« PreviousContinue »
they expected worthy and delightfull knowledge; till poverty or youthfull yeers call them importunately their feverallwayes, and haften them with the sway of friends either to an ambitious and mercenary, or ignorantly zealous Divinity; Some allur'd to the trade of Law grounding their purposes not on the prudent, and heavenly contemplation of justice and equity which was never taught them, but on the promifing and pleafing thoughts of litigious terms, fat contentions, and flowing fees; others betake them to State affairs, with fouls fo unprincipl'd in vertue, and true generous breeding, that flattery and court shifts and tyrannous aphorifmes appear to them the highest points of wisdom; in
ftilling their barren hearts with confcientious flavery, if, as I rather think,' it be not fain'd. Others laftly of a more delicious and airie fpirit, retire themfelves knowing no better, to the enjoyments of ease and luxury, living out their daies in feast and jollity; which indeed is the wifeft and fafeft courfe of all thefe, unleffe they were with more integrity undertak'n. And thefe are the errours, and thefe are the fruits of mifspending our prime youth at the Schools and Univerfities as we do, either in learning meere words or fuch things chiefly, as were better unlearnt.
I fhall detain you now no longer in the demonftration of what we should not doe, but ftrait conduct ye to a hill fide,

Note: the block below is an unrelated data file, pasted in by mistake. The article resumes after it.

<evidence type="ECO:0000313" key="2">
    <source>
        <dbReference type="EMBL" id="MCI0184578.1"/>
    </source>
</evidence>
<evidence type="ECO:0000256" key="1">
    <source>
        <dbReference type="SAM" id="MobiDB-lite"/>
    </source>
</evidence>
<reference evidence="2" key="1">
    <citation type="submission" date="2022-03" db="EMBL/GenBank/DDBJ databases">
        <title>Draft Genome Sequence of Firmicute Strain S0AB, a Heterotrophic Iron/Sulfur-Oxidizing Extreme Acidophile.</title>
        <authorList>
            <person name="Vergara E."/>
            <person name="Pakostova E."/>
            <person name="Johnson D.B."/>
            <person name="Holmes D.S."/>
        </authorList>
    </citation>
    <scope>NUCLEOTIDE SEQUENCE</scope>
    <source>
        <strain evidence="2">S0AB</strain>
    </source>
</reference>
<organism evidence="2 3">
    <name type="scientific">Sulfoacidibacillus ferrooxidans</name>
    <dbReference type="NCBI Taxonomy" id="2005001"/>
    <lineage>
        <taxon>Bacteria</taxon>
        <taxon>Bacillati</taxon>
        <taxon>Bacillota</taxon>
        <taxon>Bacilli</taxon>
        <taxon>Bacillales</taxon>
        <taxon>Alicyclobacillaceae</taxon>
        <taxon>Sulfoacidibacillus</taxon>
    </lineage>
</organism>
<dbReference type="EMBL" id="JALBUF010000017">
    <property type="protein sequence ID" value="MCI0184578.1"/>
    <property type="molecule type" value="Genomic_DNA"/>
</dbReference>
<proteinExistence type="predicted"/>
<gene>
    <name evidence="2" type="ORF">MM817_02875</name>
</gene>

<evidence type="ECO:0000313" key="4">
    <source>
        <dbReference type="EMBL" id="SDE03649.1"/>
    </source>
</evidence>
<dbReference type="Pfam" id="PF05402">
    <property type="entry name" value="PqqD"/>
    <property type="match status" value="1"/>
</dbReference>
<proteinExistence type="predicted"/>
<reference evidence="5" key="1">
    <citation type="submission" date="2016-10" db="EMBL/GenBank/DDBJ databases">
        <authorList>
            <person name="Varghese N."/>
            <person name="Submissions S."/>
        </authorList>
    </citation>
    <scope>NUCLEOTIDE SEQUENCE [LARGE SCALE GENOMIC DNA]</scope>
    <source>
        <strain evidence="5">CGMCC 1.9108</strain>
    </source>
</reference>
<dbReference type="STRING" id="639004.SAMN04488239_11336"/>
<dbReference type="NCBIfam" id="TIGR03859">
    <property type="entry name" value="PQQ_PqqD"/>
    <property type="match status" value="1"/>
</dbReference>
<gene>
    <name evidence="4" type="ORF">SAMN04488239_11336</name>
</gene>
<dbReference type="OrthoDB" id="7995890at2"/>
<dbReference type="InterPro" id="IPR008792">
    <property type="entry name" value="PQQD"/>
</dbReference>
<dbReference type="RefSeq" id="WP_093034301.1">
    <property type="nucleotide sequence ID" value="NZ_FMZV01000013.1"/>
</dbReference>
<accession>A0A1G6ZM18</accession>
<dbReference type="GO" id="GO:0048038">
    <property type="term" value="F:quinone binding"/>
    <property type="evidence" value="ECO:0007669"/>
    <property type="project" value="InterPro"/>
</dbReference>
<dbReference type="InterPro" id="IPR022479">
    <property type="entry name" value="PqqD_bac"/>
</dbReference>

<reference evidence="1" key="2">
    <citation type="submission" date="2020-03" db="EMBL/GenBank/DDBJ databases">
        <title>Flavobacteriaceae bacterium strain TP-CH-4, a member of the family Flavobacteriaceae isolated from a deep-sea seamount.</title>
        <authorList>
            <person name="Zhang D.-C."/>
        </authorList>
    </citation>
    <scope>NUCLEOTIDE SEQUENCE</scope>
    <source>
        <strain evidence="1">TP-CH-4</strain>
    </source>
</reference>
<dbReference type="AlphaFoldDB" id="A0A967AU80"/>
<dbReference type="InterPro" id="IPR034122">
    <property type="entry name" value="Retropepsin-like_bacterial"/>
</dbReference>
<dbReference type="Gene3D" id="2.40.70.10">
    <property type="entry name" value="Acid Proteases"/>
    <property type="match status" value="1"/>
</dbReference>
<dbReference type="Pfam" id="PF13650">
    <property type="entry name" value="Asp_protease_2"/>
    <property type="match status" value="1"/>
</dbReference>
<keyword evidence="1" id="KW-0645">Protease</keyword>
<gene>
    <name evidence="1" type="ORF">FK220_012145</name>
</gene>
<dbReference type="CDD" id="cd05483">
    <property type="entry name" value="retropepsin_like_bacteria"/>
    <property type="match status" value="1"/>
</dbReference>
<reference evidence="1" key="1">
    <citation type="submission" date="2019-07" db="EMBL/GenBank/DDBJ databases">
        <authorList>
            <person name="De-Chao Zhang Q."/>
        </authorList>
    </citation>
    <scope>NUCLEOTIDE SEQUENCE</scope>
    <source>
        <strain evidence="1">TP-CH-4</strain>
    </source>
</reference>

where I will point ye out the right path. of a vertuous and noble education; laborious indeed at the first ascent, but, elfe fo fmooth, fo green, fo full of good-.. ly profpect, and melodious founds on every fide, that the harp of Orpheus · was not more charming. I doubt not but ye fhall have more adoe to drive our, dulleft and laziest youth, our stocks and ftubbs from the infinite defire of fuch a happy nurture, then we have now, to hale and drag our choifeft and hopefulleft wits to that afinine feaft of fowthiftles and brambles which is commonly fet before them, as all the food and enter-, tainment of their tendereft and most do
cible age. I call therefore a compleate, and generous education that which fits.
a man to perform juftly, skilfully, and magnanimoufly all the offices both private and publike of peace and war. And how all this may be done between twelve and one and twenty, leffe time then ist now bestow'd in pure trifling at Grammar and Sophistry, is to be thus order'd.
Firft to finde out a fpatious house and ground about it fit for an Academy, and big enough to lodge a hundred and fifty perfons, whereof twenty or thereabout may be attendants, all under the govern→ ment of one, who fhall be thought of defert fufficient, and ability either to doe all, or wifely to direct, and oversee it done. This place fhould be at once both School and Univerfity, not needing
a remove to any other house of Schollership, except it be fome peculiar Colledge of Law, or Phyfick, where they mean to be practitioners; but as for thofe generall ftudies which take up all our time from Lilly to the commencing, as they term it, Mafter of Art, it should be abfolute. After this pattern, as many edifices may be converted to this ufe, as shall be needfull in every city throughout this land, which would tend much to the encrease of learning and civility every where. This number, leffe or more thus collected, to the convenience of a foot company, or interchangeably two troops of cavalry, fhould divide their daies work into three parts, as it lies orderly.